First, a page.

I have crossed that border many times. I had long hated it, and had wished for nothing else than to see it disappear. @BorderIrish reconciled me with it through an amorphism; it is a border that loves some pastries, isn’t keen on dogs being walked near it, friendly with cows, and getting seriously inebriated when a lorry is losing a beer keg across it. It tries to make friends with Michel Barnier, and reaches out to other borders in order to figure out if it is truly that unique. Once sleepy and quiet, @BorderIrish finds itself at the heart of the biggest diplomatic and foreign policy issue of this European era, without the support or the understanding of involved parties. Norway, Sweden, Gibraltar, Mexico, and other contested lines in the sand, mountains, or sea are asked to weigh in with their own particular history and their own knowledge of conflict near or because of them; despite the pressing nature of sovereignty and border control in this golden age of cheap populism, @BorderIrish finds itself in a unique position of being both invisible and impossible to miss, non-existent and over present in negotiations, a political symbol that refuses to be politicized, and a commitment to peace without a representative in Stormont to speak on its behalf. This is perhaps the most Northern Irish thing that I have ever come to witness in a very long time: how to disappear without stopping to exist. That is one existential question of a region that never fully grappled its history if I’ve seen one.
Of course, it is hard not to speculate on @BorderIrish’s author identity. The book plays with the great names of literature, trying to translate the post modernism of Twitter’s character limits into what Shakespeare, James Joyce, Samuel Beckett or W.B. Yeats would have said. The exercises exist in the book, so salient and precise that one can only accept that our border is nothing short of exceptionally erudite. This is perhaps thanks to decades of not having to do anything else but let the grass grow and watch cities erupt, as opposed to hearing the clacking sound of rifles or inhaling the smoke of burning buildings. It pays tribute to what the country has done best, its most prideful exports, its characters and its humour, its resilience and resistance, but at no point does it ever underestimate the constant fear that Brexit has placed in the minds and hearts of those who know @BorderIrish exists. In short sentences and carefully chosen words, it speaks of the violence it once saw, the lives that are no longer present to speak in Brussels, of the balaclava-hidden faces that have traipsed along the long fence. If one does wonder what Twitter would look like if De Valera and Michael Collins had access to it in 1919, it surely can’t beat the ignorant statements put forward by several DeXEU ministers or Home Office civil servants with regards to what is now a Northern Irish Question.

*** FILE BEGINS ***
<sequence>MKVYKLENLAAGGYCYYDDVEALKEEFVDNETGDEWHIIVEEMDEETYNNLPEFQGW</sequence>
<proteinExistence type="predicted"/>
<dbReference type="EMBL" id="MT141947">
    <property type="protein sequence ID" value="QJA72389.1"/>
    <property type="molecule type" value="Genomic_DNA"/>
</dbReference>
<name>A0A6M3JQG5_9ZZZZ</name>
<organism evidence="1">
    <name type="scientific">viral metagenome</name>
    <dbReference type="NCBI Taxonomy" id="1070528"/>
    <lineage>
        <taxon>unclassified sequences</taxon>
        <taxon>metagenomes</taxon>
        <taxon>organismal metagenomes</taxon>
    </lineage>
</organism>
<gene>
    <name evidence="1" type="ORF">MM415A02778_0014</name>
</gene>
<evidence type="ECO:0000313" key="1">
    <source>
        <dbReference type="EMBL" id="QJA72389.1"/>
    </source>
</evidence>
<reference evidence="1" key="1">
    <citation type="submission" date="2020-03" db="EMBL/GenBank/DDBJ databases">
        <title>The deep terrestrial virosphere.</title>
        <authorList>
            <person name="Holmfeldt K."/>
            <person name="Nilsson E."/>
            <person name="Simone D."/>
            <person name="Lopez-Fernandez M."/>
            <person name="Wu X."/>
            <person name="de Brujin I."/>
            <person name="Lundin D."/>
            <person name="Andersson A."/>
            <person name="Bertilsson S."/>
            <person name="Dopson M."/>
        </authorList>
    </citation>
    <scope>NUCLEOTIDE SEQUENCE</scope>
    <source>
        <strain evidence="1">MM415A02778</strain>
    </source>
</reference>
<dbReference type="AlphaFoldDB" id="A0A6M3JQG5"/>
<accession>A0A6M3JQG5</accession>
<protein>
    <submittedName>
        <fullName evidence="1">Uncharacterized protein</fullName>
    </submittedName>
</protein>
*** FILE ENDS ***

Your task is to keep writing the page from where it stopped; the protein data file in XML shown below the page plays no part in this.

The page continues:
And so the book ends. The reader laughed, cried, felt something pinch at its heartstrings and depending on its age, traveled back in time in the darkest recesses of its mind, when @BorderIrish was menacing, not protective. And protective it definitely is. The Twitter account as well as the book make it clear that they exist because no one else otherwise would; because the silence over the Irish scar has been deafening, and will not be swallowed if placed into the Irish sea. Northern Ireland will soon enter its third year without a local government; it is just as shaken by the looming British General Election as one can expect; but we should never forget a past that is still our present for the sake of political convenience. We can laugh about it; we can be cynical about it; we can decide we will keep our head high in the midst of all the feudalism remarks that appear in the right wing press, but one thing is for sure, is that we should and shall not be forgotten. And in that, @BorderIrish is doing a grandiose public service.
@BorderIrish, 2019, I Am the Border, So I Am. Publisher: HarperCollins ISBN-13: 978-0008356996
⏭ Sarah Kay is a human rights lawyer, Follow her on Twitter: https://twitter.com/K_interarma